Since the CMUs were created, the designation and review process has denied prisoners due process at every step. CCR’s lawsuit asserts that designation to a CMU involves serious deprivations and restrictions, and these units must be brought into line with constitutional requirements.

Case Timeline

November 1, 2019
Judge denies motion to dismiss in part
November 1, 2019
Judge denies motion to dismiss in part
D.C. District Court judge agrees with the Center for Constitutional Rights that Kifah Jayyousi’s claims are not moot, because the false information about Mr. Jayyousi created through the BOP’s CMU review and designation procedures could still affect him, and, if those processes violate due process, expungement remains a meaningful remedy. Unfortunately, the judge rules that Yassin Aref’s claims are moot, as his removal from the United States means that the material in question is unlikely to impact him in the future.
May 31, 2019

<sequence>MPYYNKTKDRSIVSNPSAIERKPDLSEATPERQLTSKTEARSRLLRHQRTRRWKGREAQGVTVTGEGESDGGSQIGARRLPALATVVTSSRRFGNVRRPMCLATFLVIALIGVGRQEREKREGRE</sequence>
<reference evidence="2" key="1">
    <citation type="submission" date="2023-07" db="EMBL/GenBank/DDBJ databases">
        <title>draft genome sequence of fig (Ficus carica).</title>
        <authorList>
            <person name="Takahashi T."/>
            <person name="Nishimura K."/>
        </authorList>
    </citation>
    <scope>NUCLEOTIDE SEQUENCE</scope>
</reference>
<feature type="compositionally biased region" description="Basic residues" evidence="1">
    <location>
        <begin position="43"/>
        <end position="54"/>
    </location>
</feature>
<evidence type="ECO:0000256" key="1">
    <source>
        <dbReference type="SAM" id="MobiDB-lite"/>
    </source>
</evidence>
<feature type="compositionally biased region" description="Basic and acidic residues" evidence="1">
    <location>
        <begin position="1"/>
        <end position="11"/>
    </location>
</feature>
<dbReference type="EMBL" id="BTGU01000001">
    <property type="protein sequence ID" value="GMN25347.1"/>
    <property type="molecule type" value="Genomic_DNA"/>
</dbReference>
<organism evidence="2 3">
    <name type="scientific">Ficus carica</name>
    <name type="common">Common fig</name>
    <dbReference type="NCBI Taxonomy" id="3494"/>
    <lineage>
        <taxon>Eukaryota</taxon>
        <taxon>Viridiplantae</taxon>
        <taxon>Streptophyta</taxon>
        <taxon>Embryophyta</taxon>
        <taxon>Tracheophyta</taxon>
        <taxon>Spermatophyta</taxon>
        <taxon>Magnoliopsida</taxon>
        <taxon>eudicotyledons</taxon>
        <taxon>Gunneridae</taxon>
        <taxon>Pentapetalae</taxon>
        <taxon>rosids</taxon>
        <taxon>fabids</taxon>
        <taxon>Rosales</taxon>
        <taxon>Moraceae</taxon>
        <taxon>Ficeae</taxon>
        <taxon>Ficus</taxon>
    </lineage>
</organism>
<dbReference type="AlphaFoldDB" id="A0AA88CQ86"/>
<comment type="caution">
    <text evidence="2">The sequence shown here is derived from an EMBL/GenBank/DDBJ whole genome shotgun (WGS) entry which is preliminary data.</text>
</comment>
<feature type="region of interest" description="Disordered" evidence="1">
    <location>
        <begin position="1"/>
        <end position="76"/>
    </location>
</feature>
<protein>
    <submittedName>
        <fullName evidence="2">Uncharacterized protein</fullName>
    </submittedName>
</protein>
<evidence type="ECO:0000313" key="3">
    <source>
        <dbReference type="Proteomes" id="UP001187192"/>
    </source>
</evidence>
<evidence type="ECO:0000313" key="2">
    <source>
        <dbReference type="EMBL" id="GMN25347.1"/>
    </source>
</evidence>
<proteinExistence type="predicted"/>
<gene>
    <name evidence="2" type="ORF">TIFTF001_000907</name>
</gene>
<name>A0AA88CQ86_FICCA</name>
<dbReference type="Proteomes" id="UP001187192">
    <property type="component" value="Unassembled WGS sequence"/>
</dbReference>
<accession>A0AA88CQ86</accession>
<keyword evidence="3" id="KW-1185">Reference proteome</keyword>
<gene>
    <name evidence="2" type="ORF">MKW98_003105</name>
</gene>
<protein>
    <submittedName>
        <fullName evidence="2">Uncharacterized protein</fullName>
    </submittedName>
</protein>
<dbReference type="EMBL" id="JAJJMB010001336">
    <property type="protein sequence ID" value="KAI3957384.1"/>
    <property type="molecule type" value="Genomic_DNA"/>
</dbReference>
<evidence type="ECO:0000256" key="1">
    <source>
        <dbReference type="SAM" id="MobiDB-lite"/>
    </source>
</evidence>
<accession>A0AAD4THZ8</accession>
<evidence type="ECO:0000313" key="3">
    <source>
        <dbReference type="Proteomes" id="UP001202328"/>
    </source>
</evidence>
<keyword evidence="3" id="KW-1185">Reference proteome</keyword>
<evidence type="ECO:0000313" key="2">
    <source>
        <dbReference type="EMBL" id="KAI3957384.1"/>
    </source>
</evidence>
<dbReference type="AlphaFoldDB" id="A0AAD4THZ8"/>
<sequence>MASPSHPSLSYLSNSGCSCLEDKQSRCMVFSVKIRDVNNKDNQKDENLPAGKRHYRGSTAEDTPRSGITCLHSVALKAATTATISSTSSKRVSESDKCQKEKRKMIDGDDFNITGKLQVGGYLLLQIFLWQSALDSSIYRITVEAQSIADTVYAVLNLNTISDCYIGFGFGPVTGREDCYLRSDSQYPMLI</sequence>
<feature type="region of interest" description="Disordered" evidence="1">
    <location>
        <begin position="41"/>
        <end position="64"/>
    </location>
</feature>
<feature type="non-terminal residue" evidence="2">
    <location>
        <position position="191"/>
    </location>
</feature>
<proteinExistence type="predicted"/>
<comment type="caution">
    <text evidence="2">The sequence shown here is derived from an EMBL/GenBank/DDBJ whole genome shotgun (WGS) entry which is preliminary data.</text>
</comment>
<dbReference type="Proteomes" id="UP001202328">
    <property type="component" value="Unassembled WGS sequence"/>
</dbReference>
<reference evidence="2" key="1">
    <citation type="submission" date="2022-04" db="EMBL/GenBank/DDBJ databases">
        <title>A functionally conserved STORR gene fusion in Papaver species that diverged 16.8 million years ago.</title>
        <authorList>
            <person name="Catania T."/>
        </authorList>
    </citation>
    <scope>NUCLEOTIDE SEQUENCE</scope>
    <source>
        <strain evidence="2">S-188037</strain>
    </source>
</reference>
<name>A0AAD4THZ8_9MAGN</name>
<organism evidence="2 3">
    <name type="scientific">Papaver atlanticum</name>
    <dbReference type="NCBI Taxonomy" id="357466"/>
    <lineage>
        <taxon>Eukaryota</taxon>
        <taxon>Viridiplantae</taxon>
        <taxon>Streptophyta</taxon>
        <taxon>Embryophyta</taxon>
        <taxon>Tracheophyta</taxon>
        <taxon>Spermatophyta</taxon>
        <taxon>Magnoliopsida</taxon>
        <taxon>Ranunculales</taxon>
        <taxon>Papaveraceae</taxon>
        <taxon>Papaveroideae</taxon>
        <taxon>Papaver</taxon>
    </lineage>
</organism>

Defendants file reply in support of their motion to dismiss
May 31, 2019
Defendants file reply in support of their motion to dismiss
May 10, 2019
Plaintiffs oppose motion to dismiss
May 10, 2019
Plaintiffs oppose motion to dismiss
Plaintiffs filed a brief opposing the BOP's motion to dismiss, explaining that their claims are not moot because the Court could still order meaningful injunctive relief if it finds the BOP violated Plaintiffs' procedural due process rights. Specifically, Plaintiffs seek expungement of CMU-related information from their prison files.
April 12, 2019
BOP moves to dismiss case as moot
April 12, 2019
BOP moves to dismiss case as moot
The Bureau of Prisons argues that Plaintiffs' procedural due process claims have been mooted by their release from BOP custody
August 19, 2016
D.C. Circuit Court of Appeals rules in CCR's favor
August 19, 2016
D.C. Circuit Court of Appeals rules in CCR's favor
The district court will now have to consider CCR’s evidence that prisoners sent to CMUs have been denied due process.
March 15, 2016
Oral argument in D.C. circuit
February 12, 2016
CCR files reply brief in Court of Appeals